In the world of unconventional remedies, the trend of placing onions in socks to combat cold and flu symptoms has gained attention. 

While home remedies have been a part of traditional medicine, the efficacy of this particular method has sparked curiosity and skepticism. 

Here’s a deep dive into what experts have to say about the use of onions in socks as a cold and flu treatment.

  1. The onion-in-socks trend
  2. Expert opinions
  3. The power of onion compounds


The concept behind this remedy involves placing slices of onion in socks before bedtime, with the idea that the natural properties of onions can purportedly draw toxins out of the body and alleviate symptoms of colds and flu. 

“Onion improves circulation and breaks up thick mucus and congestion, making it a great remedy for colds,” according to an excerpt from “Natural Baby and Childcare” by Dr. Lauren Feder.

Advocates of this remedy say that the feet have numerous pores, making them an ideal absorption point for the onion’s beneficial compounds.

“Onion poultices can also be applied to the feet by way of onion socks. To make one, put the prepared onion in a small pouch and place the securely tied poultice in a sock. Fit the sock on your foot so that the pouch securely stays in place on the sole of the foot. Then, sleep overnight with the onion sock,” Feder said. 


While many people still swear by the onion in the bedroom for coughing, the method has never been proven. 

“Cold and flu viruses are spread by contact, not by floating in the air where the onion can supposedly attract or destroy them,” says The National Onion Association, based in Colorado. 

Experts approach this remedy with caution, as it’s never been proven. 

“There are numerous myths and old wives’ tales about certain remedies for cold and flu symptoms, and putting onions in your socks is definitely one of them. However, onions do help with immunity, and they’re very good for you,” Greg Yielding, chief executive at The National Onion Association, told Fox News Digital.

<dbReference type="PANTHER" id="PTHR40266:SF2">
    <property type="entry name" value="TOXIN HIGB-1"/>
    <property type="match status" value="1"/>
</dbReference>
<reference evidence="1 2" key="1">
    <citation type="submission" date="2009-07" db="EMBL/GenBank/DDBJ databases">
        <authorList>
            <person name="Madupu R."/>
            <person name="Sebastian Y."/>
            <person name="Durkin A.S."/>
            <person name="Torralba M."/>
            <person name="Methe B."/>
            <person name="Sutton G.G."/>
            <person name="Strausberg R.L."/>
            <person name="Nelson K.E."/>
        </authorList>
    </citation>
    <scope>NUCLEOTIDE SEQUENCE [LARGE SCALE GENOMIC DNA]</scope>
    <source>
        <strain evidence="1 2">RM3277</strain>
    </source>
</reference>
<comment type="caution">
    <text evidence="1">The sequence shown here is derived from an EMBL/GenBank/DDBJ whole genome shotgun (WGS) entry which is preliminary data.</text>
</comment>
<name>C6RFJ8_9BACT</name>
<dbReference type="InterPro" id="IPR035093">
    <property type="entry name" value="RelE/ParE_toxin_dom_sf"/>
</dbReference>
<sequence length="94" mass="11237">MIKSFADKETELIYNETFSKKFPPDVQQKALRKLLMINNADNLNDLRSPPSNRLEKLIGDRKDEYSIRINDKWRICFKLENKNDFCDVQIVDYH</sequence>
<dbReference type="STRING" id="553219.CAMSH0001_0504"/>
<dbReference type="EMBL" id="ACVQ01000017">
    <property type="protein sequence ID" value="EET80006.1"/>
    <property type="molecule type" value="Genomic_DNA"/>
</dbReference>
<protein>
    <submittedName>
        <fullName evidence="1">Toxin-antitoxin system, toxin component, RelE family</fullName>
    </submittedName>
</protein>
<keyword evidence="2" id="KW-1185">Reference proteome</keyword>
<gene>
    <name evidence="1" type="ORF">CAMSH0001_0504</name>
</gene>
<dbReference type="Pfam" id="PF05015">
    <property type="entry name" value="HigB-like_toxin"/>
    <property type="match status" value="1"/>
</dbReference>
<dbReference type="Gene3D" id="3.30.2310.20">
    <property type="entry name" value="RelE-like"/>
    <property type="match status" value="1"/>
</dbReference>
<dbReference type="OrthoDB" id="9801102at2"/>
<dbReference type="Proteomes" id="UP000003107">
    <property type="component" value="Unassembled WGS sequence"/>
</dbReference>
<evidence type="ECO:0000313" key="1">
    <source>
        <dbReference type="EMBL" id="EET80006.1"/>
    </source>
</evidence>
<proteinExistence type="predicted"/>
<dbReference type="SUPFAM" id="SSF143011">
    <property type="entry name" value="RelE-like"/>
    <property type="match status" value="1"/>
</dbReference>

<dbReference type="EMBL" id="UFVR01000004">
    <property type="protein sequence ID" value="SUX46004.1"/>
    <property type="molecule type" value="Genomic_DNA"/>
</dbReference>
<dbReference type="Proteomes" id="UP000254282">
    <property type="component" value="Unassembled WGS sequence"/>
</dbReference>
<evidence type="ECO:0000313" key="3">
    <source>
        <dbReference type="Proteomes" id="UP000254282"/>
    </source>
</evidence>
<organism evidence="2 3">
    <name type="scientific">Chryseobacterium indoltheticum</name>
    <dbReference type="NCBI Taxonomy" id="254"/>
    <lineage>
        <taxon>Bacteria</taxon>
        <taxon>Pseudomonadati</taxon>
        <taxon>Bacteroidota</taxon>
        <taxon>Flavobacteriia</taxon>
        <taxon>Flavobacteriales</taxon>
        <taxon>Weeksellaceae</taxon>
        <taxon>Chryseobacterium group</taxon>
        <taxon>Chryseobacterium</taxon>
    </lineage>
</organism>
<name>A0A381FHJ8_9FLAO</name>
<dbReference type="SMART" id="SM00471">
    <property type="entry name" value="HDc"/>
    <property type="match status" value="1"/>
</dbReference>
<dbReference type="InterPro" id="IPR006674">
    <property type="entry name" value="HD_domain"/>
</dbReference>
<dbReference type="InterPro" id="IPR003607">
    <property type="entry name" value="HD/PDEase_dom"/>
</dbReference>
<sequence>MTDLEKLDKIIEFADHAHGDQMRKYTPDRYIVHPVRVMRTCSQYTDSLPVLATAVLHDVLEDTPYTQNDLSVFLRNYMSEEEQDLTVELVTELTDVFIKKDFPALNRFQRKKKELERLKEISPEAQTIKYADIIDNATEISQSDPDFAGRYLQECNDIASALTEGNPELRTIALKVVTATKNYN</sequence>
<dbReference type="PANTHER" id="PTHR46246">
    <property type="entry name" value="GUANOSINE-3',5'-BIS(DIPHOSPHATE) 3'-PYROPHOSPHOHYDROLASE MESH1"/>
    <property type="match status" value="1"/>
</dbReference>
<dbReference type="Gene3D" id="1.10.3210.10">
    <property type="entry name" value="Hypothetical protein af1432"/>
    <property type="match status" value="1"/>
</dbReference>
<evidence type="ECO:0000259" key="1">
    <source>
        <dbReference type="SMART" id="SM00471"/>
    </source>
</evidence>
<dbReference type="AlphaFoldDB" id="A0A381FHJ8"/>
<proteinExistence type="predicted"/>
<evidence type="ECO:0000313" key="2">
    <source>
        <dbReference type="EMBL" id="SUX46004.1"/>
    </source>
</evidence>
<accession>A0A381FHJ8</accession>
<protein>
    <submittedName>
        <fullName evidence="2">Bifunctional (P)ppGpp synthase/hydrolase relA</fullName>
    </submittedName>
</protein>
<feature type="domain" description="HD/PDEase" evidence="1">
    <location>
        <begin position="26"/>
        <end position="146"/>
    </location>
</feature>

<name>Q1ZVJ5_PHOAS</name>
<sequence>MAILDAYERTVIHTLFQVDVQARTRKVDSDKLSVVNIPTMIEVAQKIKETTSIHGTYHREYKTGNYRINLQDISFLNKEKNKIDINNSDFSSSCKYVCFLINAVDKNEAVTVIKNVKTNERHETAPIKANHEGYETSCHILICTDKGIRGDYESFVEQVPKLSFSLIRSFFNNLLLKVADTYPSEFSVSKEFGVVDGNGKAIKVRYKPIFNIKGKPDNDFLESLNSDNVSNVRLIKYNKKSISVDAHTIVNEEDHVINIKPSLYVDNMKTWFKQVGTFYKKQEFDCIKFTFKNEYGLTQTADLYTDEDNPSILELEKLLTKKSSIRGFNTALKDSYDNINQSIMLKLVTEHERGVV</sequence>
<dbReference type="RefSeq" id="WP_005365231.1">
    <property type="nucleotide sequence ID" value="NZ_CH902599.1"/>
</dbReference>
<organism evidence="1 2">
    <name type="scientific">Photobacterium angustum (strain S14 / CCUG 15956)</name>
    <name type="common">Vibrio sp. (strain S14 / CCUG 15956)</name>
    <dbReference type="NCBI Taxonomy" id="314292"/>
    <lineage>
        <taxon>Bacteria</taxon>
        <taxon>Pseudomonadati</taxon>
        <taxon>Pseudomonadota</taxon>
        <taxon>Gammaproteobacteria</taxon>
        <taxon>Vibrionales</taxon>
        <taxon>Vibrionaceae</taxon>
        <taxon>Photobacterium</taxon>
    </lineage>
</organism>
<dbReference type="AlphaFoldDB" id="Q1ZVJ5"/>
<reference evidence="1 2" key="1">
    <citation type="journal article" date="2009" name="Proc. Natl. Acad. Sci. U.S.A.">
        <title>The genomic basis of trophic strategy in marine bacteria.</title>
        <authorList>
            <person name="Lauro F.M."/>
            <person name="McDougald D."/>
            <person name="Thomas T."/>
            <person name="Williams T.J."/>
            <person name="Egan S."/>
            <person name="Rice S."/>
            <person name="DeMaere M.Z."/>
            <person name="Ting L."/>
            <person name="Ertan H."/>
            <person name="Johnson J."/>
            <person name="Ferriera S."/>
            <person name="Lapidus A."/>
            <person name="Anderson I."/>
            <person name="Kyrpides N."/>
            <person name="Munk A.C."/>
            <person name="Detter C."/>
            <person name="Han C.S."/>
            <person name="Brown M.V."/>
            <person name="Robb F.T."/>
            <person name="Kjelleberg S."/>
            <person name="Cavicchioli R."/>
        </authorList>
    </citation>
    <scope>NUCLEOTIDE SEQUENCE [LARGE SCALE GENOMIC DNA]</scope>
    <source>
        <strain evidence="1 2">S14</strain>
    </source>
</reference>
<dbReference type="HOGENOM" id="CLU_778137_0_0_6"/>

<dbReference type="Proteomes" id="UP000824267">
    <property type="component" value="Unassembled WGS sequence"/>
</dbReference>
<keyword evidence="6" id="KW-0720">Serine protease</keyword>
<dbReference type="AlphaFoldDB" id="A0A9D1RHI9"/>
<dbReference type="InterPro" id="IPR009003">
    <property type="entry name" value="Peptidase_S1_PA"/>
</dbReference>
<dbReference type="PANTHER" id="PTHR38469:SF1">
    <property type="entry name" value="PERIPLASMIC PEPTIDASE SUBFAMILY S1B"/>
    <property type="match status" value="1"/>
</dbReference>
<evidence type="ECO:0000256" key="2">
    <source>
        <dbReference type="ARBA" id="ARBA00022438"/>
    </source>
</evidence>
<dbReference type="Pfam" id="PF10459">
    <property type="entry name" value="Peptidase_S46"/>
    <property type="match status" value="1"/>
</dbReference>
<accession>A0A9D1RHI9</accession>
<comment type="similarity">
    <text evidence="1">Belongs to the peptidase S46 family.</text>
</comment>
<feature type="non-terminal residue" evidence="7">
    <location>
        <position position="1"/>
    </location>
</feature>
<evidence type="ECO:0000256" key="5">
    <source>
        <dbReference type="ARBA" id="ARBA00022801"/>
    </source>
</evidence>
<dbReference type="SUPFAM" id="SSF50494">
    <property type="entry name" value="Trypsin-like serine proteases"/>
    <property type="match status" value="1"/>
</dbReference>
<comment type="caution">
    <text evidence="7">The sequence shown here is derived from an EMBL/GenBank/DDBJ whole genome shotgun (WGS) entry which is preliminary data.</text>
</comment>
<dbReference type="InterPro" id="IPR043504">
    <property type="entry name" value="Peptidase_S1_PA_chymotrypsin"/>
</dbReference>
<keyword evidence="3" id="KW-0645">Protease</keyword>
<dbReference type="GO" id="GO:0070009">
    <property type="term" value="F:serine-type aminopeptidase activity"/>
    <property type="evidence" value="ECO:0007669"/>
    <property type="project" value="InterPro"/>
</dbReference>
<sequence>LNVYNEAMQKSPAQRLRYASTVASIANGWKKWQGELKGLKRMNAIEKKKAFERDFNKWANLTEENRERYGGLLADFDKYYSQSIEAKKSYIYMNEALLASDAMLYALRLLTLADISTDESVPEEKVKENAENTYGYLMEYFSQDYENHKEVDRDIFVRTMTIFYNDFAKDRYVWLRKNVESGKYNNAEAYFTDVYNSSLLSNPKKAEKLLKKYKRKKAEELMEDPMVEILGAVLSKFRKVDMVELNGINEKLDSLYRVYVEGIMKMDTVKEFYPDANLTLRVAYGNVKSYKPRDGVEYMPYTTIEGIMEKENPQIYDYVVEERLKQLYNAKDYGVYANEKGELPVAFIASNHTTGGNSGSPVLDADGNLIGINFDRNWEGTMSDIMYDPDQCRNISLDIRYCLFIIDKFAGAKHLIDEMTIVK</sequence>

While onions indeed possess health benefits, including antimicrobial and anti-inflammatory properties, the specific application of placing them in socks for cold and flu relief lacks scientific backing. 

Onions contain sulfur compounds, quercetin and allicin, which contribute to their potential health effects when consumed, according to the National Institute of Health. 

But their effectiveness through skin absorption remains uncertain.

“When cut, onions release compounds that do not promote pathogen growth. Juice released from cut onion is known to kill or inhibit the growth of several types of microorganisms, including some of those capable of causing food poisoning in humans,” according to the Center for Food Safety at the University of Georgia. 

The practice of placing onions in socks as a treatment for colds and the flu seems to lean more toward a myth rather than solid scientific endorsement.

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